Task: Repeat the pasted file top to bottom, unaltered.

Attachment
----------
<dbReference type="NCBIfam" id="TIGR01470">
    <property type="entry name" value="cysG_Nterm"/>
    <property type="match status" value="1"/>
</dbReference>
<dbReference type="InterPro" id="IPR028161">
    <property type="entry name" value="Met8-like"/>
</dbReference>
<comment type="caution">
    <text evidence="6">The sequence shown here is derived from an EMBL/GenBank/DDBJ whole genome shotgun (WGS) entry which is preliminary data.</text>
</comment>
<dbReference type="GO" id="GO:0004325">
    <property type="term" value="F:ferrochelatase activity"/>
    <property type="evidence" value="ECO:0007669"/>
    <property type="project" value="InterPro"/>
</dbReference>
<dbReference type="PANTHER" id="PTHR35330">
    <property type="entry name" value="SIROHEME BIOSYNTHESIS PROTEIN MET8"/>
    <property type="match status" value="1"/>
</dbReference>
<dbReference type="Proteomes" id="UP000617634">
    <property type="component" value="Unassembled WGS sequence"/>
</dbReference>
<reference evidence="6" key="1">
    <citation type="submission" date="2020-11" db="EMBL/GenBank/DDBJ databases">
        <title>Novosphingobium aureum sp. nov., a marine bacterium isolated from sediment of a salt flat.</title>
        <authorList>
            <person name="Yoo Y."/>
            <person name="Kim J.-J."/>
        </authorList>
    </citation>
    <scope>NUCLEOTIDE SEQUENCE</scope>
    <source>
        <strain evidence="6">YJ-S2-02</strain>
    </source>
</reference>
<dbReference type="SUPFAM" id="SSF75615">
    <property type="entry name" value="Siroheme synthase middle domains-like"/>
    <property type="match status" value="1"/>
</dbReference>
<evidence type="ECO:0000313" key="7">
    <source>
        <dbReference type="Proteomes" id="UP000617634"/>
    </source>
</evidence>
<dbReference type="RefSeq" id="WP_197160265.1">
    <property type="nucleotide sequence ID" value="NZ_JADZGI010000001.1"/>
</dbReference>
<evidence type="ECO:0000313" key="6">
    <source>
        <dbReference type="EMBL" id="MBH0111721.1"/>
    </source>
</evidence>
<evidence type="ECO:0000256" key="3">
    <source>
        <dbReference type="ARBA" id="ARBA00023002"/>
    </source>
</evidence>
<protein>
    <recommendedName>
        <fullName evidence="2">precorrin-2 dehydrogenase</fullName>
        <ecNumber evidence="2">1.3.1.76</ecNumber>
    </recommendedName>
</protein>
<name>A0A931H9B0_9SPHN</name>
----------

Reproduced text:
<dbReference type="NCBIfam" id="TIGR01470">
    <property type="entry name" value="cysG_Nterm"/>
    <property type="match status" value="1"/>
</dbReference>
<dbReference type="InterPro" id="IPR028161">
    <property type="entry name" value="Met8-like"/>
</dbReference>
<comment type="caution">
    <text evidence="6">The sequence shown here is derived from an EMBL/GenBank/DDBJ whole genome shotgun (WGS) entry which is preliminary data.</text>
</comment>
<dbReference type="GO" id="GO:0004325">
    <property type="term" value="F:ferrochelatase activity"/>
    <property type="evidence" value="ECO:0007669"/>
    <property type="project" value="InterPro"/>
</dbReference>
<dbReference type="PANTHER" id="PTHR35330">
    <property type="entry name" value="SIROHEME BIOSYNTHESIS PROTEIN MET8"/>
    <property type="match status" value="1"/>
</dbReference>
<dbReference type="Proteomes" id="UP000617634">
    <property type="component" value="Unassembled WGS sequence"/>
</dbReference>
<reference evidence="6" key="1">
    <citation type="submission" date="2020-11" db="EMBL/GenBank/DDBJ databases">
        <title>Novosphingobium aureum sp. nov., a marine bacterium isolated from sediment of a salt flat.</title>
        <authorList>
            <person name="Yoo Y."/>
            <person name="Kim J.-J."/>
        </authorList>
    </citation>
    <scope>NUCLEOTIDE SEQUENCE</scope>
    <source>
        <strain evidence="6">YJ-S2-02</strain>
    </source>
</reference>
<dbReference type="SUPFAM" id="SSF75615">
    <property type="entry name" value="Siroheme synthase middle domains-like"/>
    <property type="match status" value="1"/>
</dbReference>
<evidence type="ECO:0000313" key="7">
    <source>
        <dbReference type="Proteomes" id="UP000617634"/>
    </source>
</evidence>
<dbReference type="RefSeq" id="WP_197160265.1">
    <property type="nucleotide sequence ID" value="NZ_JADZGI010000001.1"/>
</dbReference>
<evidence type="ECO:0000313" key="6">
    <source>
        <dbReference type="EMBL" id="MBH0111721.1"/>
    </source>
</evidence>
<evidence type="ECO:0000256" key="3">
    <source>
        <dbReference type="ARBA" id="ARBA00023002"/>
    </source>
</evidence>
<protein>
    <recommendedName>
        <fullName evidence="2">precorrin-2 dehydrogenase</fullName>
        <ecNumber evidence="2">1.3.1.76</ecNumber>
    </recommendedName>
</protein>
<name>A0A931H9B0_9SPHN</name>